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USS Kidd (DD-993)

The USS Kidd (DD-993) was initially built for Iran and then served in the U.S. Navy for nearly two decades in the late-20th century. She was named for Rear Admiral Isaac Campbell Kidd who was killed aboard Arizona during the Japanese attack on Pearl Harbor on December 7, 1941. Kidd was the flagship of the Kidd class of naval destroyers.

Construction

Kidd was laid down at Pascagoula, Mississippi by the Litton Ingalls Shipbuilding Corporation in June 1978, launched in August 1979, and commissioned in June 1981 with Commander William J. Flanagan, Jr., in command. At 563 feet in length, Kidd carried a crew of 296 and was armed with two five-inch rapid fire guns, two surface-to-air missile launchers, a Harpoon anti-ship missile battery, a Phalanx CIWS anti-ship missile defense system, six 12.75-inch anti-submarine torpedo tubes, and one helicopter.

Naval History

Kidd was initially built for service with the Iranian Navy but was taken over by the U.S. Navy in July 1979 following the fall of the Shah. Reclassified as guided missile destroyer DDG-993 in August, Kidd was deployed to the Mediterranean and Indian Ocean from December 1982 to September 1983 when she returned to Norfolk, Virginia. Kidd then took part in battle-readiness exercises in February 1984 and, in March 1985, headed for the Caribbean for service during READEX 1-85.

Kidd sailed to the Mediterranean in mid-April, where she called at ports in Italy before joining the 6th Fleet in the Black Sea. The destroyer then operated in the Middle East and arrived back at Norfolk in October. Regular deployments to the Mediterranean followed and Kidd underwent an overhaul at Philadelphia in August 1988, which lasted one year.

In January 1991, Kidd was deployed to the Persian Gulf following the Iraqi invasion of Kuwait, and investigated several ships in the Red Sea before she returned to Norfolk in July. Kidd became the first ship in the Atlantic Fleet to be awarded a sixth Battle Efficiency “E” in December 1992. Kidd was assigned to Carrier Task Force 60 in late-1994, was deployed to the Adriatic Sea, and assigned to duty to the Caribbean in 1996 and 1997. Decommissioned in March 1998, Kidd was transferred to Taiwan in May 2003 as RCS Chi-Teh, towed to Charleston, South Carolina for activation, and delivered to Taiwan again in 2005. The former Kidd was then commissioned as RCS Keelun and was still serving in Taiwan as of January 2010.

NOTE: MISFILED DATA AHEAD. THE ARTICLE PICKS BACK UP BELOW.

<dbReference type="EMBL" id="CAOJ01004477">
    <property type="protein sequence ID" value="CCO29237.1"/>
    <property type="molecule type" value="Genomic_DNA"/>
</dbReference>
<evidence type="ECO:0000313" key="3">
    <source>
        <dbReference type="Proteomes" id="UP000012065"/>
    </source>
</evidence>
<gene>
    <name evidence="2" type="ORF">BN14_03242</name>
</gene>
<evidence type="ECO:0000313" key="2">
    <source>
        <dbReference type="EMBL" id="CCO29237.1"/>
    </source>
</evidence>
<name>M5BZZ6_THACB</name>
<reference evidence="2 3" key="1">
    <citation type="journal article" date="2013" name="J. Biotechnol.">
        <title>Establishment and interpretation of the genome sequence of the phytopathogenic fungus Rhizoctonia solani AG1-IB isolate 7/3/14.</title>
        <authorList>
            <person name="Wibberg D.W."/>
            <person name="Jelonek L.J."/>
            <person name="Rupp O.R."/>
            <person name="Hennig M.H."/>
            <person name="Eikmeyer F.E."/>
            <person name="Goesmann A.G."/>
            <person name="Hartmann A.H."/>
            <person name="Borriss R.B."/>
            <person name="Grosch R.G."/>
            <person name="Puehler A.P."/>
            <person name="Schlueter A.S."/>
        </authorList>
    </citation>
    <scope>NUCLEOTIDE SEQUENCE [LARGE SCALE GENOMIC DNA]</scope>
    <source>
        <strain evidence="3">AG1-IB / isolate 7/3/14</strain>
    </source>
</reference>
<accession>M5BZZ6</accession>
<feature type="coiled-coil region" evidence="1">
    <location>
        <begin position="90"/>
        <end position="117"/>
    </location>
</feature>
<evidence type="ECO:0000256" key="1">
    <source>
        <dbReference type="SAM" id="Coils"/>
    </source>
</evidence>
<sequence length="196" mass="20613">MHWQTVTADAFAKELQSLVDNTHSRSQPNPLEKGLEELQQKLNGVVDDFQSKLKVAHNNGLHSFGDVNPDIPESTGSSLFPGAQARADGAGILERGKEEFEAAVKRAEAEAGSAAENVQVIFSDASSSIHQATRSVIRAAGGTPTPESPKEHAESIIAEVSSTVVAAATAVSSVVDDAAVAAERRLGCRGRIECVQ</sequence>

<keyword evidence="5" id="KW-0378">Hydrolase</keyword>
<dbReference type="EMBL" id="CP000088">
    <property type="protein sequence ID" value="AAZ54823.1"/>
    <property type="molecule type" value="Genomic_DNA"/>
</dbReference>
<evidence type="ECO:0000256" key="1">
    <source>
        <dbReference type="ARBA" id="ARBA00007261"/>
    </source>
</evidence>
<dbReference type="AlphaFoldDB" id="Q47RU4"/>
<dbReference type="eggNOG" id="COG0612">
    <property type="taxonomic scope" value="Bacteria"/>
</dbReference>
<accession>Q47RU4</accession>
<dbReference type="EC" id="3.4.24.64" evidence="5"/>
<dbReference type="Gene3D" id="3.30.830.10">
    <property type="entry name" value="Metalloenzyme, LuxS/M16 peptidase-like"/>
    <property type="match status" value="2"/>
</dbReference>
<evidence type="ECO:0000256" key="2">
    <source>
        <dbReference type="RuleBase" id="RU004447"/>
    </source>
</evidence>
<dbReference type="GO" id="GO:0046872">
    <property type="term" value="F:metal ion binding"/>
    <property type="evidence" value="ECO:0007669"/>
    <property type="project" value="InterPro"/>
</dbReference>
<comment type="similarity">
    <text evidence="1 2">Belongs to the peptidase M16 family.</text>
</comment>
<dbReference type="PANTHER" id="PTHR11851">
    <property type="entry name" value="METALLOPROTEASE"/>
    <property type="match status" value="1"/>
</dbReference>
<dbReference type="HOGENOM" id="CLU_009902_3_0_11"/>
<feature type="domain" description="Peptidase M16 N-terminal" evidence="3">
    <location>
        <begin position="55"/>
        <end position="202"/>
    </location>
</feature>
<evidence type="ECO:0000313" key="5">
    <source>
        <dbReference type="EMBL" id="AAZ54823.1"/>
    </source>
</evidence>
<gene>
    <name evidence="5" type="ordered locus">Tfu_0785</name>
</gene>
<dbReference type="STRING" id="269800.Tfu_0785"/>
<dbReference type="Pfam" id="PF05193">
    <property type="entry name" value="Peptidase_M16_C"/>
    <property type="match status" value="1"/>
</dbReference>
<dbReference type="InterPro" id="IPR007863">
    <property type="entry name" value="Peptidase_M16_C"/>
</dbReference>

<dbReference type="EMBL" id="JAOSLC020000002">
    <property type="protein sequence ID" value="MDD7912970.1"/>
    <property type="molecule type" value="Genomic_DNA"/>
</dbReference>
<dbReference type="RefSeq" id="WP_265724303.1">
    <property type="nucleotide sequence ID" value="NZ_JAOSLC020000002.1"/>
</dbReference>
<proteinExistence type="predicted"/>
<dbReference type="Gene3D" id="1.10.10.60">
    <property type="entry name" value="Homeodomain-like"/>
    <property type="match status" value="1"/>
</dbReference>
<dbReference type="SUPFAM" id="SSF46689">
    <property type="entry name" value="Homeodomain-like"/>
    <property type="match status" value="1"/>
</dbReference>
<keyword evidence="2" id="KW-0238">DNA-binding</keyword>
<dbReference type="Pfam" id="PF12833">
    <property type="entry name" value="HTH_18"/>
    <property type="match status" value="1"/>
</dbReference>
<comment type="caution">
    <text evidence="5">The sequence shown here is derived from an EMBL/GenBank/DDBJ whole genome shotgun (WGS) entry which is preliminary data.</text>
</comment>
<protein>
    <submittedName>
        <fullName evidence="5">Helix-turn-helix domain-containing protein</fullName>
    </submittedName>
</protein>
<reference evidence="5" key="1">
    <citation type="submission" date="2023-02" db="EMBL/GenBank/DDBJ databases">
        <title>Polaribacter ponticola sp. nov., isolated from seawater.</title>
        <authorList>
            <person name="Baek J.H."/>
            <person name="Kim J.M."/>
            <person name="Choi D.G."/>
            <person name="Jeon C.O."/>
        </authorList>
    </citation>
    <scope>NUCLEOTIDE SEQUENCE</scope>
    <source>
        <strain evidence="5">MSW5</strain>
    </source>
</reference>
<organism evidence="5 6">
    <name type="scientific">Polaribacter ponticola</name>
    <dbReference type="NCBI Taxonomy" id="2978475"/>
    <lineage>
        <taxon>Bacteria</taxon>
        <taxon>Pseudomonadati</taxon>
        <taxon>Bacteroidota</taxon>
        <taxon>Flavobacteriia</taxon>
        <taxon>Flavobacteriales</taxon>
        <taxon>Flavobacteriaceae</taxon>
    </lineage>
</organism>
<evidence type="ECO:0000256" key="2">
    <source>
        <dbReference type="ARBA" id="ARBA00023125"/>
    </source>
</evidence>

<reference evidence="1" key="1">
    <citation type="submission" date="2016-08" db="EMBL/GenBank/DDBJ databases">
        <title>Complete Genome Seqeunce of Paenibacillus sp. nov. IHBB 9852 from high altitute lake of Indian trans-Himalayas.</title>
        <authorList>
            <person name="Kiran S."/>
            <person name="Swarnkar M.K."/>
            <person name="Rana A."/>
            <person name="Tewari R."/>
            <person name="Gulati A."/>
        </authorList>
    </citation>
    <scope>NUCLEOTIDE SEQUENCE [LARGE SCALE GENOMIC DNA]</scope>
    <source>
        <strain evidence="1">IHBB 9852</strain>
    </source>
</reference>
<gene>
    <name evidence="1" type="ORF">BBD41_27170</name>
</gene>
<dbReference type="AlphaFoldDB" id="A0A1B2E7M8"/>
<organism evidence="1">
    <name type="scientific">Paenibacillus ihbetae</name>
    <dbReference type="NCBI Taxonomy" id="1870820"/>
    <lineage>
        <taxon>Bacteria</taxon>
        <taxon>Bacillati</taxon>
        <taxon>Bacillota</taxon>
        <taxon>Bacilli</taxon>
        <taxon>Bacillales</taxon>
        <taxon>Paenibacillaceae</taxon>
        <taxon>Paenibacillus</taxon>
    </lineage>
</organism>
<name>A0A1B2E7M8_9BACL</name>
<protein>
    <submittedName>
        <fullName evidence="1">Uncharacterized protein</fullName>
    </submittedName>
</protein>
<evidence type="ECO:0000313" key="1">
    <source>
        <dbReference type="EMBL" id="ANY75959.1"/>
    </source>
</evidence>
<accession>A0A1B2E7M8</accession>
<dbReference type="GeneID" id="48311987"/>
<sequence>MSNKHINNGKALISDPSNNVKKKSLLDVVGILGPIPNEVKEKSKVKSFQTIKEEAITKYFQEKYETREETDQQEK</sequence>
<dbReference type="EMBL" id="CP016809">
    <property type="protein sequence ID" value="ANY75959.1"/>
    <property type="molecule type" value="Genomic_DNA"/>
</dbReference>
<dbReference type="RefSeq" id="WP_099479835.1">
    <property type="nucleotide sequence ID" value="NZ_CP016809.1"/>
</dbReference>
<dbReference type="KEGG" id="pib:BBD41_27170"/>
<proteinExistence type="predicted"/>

Asbestos Risk on the USS Kidd (DD-993)

Workplaces began utilizing ACMs (asbestos-containing materials) late in the 19th century because it was a useful fireproofing material for construction and manufacturing applications. New safety regulations in the 1930s called for a better means of fireproofing on board naval vessels and at the time, asbestos was the material that met those requirements. The Navy deployed asbestos widely until the late 1970s when use became restricted. It was used as an insulator as well as for fireproofing on board all its ships. This created a risk of asbestos exposure for sailors and also put them at risk for developing mesothelioma, a cancer caused by asbestos. As the USS Kidd was built at the very end of the “asbestos era”, it is likely that the ship contained at least some asbestos materials as insulation and for fireproofing.

Sources

Sources

NavSource Naval History. USS Kidd (DD-993).
(http://www.navsource.org/archives/05/993.htm) Retrieved 7 March 2011.

USS Kidd Veterans Memorial. Ship’s History. USS Kidd (DD-993).
(http://www.usskidd.com/hist993.html) Retrieved 7 March 2011.

Mesothelioma Cancer Alliance Blog

FEATURING:


January 18, 2017
David Haas

Spring 2017 Mesothelioma Cancer Alliance Scholarship Winner Somer Greene

“We are happy to announce the winner of the Spring 2017 Mesothelioma Cancer Alliance Scholarship: Somer Greene.Somer is a survivor of Hereditary Gastric Carcinoma, which is a form of stomach cancer that is passed along genetically through a mutation of the CDH1 gene. While not everyone with the mutation develops cancer, those who have it also might have a higher chance of developing the disease.”